#17 Jeremy Lin, Point Guard

Height: 6'3"
200 lbs
College: Harvard
2010 NBA Draft:
Twitter: @JLin7 

Right now, the New York Giants are the undisputed Kings of New York, but if you're searching for an heir apparent, look no further than the Knicks' Jeremy Lin. On Saturday, the night before the Giants' Super Bowl win, Lin came off the bench to spark the Knickerbockers to a win over the Nets, likely saving his coach's job in the process. Last night he got his first NBA start, and didn't disappoint, leading the Knicks to their first back-to-back wins since January 11.

So, the Knicks' savior is an Asian-American point guard out of Harvard? The same guy that Madison Square Garden security guards still think is a trainer? A couple more games like the two he's posted so far, and Lin will get his own key to the city. But if you're under the impression that Jeremy Lin has had the average journey to his starting position in the mecca of basketball cities, think again. Linsanity, as he has been dubbed, is much more Complex than that. 

Early Years: Son of Taiwanese immigrant Gie-Ming Lin, Jeremy began at Palo Alto High School in 2002, where he became the clear team leader and pushed his squad to a state championship in 2006. That same year, he moved to Harvard and came off the bench in his first season. His first official start came against Stanford on November 9, 2007, and he grew into an underrated star in an Ivy League conference that gets little to no attention. Lin stayed all four years, and as a senior in 2010, led the team to its winningest season in Harvard history with 21 victories and its first postseason appearance since 1946. His 16.4 points and 4.6 assists per game made him a finalist for the Bob Cousy (nation's top point guard) and John R. Wooden (national player of the year) awards. His 71 steals also put him at the top of the Ivy League for the third consecutive year. 

NBA: Though Lin went undrafted in 2010, it didn't take much time to get picked up by the Dallas Mavericks' summer squad. He averaged 9.8 points, 3.2 rebounds, 1.8 assists and 1.2 steals per game during his stint and garnered a ton of attention when he upstaged No. 1 pick John Wall in a game against the Washington Wizards. 

His buzz was enough to land him back in his home state, signing a deal with the Golden State Warriors, but he never saw much playing time. In late December 2010, he was sent to the National Basketball Development League (NBDL), and with the proper time on the court, excelled for the Reno Bighorns with 20.3 points, 5.8 rebounds, 5.0 assists and 2.8 steals per game. His success still wasn't enough. He was called back up only to ride the pine once again. To his disappointment, he was released after his single year, picked up in December 2011 by a guard-heavy Rockets team for a short time and dropped once again.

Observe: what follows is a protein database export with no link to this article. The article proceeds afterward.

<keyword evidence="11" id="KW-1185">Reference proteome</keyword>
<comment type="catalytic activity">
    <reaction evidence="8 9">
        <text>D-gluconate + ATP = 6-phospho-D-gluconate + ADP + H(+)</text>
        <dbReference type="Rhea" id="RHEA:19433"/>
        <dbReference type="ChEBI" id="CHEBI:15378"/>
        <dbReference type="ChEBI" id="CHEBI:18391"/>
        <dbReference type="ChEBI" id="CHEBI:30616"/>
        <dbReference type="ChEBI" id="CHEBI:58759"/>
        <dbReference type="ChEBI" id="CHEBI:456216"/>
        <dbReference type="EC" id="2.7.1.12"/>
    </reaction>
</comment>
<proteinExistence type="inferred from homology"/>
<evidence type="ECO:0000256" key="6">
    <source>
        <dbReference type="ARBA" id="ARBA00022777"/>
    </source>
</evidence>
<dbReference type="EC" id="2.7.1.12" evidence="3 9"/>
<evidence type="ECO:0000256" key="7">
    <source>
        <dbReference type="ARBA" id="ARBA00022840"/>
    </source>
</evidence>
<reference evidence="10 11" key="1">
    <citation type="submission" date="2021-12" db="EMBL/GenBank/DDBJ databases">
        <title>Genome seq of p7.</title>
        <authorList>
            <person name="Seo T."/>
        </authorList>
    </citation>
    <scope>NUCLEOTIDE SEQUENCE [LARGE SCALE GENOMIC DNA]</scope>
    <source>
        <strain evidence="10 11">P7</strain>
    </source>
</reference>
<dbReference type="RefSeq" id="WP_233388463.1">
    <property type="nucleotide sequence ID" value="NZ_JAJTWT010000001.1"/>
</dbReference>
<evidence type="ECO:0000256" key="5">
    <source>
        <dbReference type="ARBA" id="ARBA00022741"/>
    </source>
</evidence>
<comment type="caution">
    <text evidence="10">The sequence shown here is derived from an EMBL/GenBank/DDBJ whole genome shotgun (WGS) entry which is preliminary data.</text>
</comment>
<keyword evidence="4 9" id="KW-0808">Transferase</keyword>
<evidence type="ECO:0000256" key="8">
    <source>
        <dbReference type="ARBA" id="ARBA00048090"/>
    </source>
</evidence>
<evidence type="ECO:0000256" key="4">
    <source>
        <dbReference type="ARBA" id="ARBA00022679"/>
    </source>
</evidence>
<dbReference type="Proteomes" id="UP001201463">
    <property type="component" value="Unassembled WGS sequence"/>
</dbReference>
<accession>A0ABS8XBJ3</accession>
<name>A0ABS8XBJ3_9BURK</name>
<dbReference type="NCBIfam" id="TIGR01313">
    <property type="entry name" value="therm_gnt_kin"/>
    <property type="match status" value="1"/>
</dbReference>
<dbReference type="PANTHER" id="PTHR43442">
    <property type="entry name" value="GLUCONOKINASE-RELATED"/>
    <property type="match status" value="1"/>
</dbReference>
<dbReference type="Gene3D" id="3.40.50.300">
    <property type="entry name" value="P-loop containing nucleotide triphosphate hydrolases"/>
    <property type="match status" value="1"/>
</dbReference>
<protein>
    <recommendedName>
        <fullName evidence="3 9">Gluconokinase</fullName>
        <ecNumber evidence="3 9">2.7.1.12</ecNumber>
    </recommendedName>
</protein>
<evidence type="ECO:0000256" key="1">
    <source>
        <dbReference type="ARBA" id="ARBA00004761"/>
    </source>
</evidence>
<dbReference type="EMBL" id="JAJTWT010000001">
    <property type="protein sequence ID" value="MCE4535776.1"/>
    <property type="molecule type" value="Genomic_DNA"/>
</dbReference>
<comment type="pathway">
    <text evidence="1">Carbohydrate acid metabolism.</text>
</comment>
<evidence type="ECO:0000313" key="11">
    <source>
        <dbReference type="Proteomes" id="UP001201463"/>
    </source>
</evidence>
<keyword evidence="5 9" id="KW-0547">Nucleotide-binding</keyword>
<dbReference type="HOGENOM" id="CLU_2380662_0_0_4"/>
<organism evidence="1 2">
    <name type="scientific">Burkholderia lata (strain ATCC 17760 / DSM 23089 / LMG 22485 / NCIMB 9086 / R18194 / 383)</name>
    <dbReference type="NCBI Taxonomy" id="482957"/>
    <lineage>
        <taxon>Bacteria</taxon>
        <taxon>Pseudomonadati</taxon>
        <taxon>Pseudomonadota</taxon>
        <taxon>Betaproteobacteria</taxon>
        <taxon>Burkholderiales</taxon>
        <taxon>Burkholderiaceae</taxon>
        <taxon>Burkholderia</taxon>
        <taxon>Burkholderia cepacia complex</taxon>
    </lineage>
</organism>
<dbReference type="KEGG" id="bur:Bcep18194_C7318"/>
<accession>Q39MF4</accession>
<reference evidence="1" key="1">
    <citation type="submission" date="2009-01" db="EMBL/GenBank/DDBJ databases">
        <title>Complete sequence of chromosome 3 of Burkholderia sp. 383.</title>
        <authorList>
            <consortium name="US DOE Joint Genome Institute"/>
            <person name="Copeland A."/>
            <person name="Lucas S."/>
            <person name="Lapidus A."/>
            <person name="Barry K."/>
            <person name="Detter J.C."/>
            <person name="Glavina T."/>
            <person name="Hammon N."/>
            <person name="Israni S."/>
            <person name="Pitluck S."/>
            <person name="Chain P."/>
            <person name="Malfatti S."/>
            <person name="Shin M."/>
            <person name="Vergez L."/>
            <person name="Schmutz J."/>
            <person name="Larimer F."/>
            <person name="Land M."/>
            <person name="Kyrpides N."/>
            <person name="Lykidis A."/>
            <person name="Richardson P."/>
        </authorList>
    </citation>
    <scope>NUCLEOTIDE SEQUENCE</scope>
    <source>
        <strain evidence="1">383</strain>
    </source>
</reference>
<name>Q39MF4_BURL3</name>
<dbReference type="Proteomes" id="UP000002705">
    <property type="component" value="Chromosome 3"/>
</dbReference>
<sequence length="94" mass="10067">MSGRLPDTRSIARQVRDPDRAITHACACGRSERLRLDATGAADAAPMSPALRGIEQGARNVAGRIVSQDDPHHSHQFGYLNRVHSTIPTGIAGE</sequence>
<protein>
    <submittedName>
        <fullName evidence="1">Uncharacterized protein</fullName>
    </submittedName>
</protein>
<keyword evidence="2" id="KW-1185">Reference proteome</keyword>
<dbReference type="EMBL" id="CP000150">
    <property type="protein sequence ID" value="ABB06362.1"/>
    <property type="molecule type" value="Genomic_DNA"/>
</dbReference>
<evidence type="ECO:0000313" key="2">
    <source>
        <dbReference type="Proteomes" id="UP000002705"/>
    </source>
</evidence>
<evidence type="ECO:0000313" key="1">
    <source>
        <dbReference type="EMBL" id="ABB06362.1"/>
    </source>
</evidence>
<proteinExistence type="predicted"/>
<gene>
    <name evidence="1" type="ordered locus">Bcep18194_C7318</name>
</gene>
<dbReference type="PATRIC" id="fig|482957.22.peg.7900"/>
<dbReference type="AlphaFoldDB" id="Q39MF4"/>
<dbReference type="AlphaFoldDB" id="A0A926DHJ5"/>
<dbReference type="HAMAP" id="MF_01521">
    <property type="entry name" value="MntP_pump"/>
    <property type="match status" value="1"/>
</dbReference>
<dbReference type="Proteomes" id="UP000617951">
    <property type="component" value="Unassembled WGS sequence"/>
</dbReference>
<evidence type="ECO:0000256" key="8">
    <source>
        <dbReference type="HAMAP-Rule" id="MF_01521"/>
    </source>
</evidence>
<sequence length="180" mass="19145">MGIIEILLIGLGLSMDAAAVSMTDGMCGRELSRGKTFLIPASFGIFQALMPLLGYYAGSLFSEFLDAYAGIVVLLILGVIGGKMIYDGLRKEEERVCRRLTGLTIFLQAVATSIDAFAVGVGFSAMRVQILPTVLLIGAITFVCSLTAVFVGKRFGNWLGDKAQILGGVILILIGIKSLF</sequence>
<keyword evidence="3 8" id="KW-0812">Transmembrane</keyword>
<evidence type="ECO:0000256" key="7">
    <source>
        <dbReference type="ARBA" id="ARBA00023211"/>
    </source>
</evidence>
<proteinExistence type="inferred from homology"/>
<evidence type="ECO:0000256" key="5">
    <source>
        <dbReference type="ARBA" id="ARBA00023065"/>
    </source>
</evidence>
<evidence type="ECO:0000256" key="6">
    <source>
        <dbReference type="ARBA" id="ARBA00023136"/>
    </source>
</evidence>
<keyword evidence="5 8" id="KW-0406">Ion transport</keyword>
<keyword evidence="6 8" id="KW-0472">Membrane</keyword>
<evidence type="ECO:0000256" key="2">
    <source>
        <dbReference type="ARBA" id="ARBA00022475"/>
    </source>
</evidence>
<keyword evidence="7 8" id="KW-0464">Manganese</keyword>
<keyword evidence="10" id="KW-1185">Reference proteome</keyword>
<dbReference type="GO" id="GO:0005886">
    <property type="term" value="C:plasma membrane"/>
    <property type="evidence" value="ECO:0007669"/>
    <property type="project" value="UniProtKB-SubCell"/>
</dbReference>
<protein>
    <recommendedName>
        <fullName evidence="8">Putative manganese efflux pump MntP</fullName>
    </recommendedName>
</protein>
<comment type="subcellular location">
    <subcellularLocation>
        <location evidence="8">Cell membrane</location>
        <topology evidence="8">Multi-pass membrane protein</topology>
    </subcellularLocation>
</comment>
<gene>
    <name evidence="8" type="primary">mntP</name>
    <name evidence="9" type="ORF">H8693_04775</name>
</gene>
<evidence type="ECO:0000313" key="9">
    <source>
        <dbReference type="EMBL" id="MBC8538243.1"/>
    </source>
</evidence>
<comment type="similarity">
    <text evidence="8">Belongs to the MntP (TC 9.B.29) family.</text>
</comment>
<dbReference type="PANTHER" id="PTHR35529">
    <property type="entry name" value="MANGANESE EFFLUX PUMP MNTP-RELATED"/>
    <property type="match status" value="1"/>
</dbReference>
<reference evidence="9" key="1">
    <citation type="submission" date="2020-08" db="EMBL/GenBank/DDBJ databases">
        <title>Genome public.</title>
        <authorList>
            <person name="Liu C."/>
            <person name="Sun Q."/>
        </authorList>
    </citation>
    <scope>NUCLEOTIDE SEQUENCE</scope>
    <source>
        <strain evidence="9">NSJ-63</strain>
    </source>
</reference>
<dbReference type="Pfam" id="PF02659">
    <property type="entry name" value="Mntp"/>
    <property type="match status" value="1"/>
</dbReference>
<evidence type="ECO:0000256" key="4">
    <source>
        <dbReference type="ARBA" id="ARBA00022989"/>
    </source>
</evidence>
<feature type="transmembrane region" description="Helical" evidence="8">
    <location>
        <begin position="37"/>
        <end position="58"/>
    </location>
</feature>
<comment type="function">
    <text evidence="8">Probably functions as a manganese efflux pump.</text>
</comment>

Days after being released by the Rockets, Lin was picked up by the team that would give him a real shot: The New York Knicks. For the first 15 games that Lin was on the Knicks roster, he compiled a total of 16 minutes. He didn't even set foot on the court for 10 of those games. It looked as though he was once again in a situation that would not present him an opportunity to shine. That was until he showed a flash of what could be on January 24 in a blowout against the Bobcats. In just six minutes, he dropped 8 points, 4 assists, 2 rebounds, and a block. Three games later against the Rockets, he saw 20 minutes time and scored 9 points, 6 assists, 3 rebounds, and a steal. Then the Nets rolled into town.

For all he knew, it was going to be another average night at the Garden. For all he knew, he might not even take his warm-ups off and would again end up playing iPad Monopoly on the plane wondering if he'd ever get a shot. He certainly didn't imagine coming off the bench to lead his team in minutes, points, and assists. Head coach Mike D'Antoni made his smartest move of the season and rode a hot Linsanity for 36 minutes to 25 points, 7 assists, 5 rebounds, and 2 steals. Finally, Knicks fans thought. The 99-92 victory over the helpless Nets was only the third win in the past 14 games for the Knicks. 

The unexpected spark couldn't have come at a better time. Amar'e Stoudemire is dealing with family issues, Baron Davis had yet another setback to his injury, Carmelo Anthony continues to struggle with injuries, (last night he tweaked his groin) and Mike D'Antoni's job seems to be on day-to-day status. As if he really had a choice, D'Antoni started Lin last night against the upstart Jazz, and once again, he delivered. 

According to Elias, Lin put up the best points and assists combination (28 points, 8 assists, 2 rebounds, 2 steals) in his first career start since Isiah Thomas in 1981. Lin's comment after the game might be equally as surprising. 

"Basketball's so fun when you play on a team where people want to work together and work through tough times and overcome them and have victories like this," Lin said. "This one was ugly and we lost a couple of players, but this team has a lot of will."

Will, working together, working through tough times? Is he talking about the same team? The same team that, on paper, has a formidable trio good enough to contend, but is so dysfunctional and misled that it just couldn't find a way to win? Maybe a sensible point really is all this team needs to bring it together. He's already got the confidence to be tweeting at Spike Lee and has the camaraderie to be crashing on Landry Fields' couch. But what happens when Melo is on? What happens when Lin's 17 shots are too much? What happens when Anthony, Stoudemire, Chandler, and Lin are all on the court at the same time? For now, he's the perfect answer for the Knicks. Whether or not he's a long-term solution is yet to be seen. 

SOURCES: ESPN, Ken Berger, JeremyLin.net, Harvard Athletics, Jackfroot, NBA, NY Times

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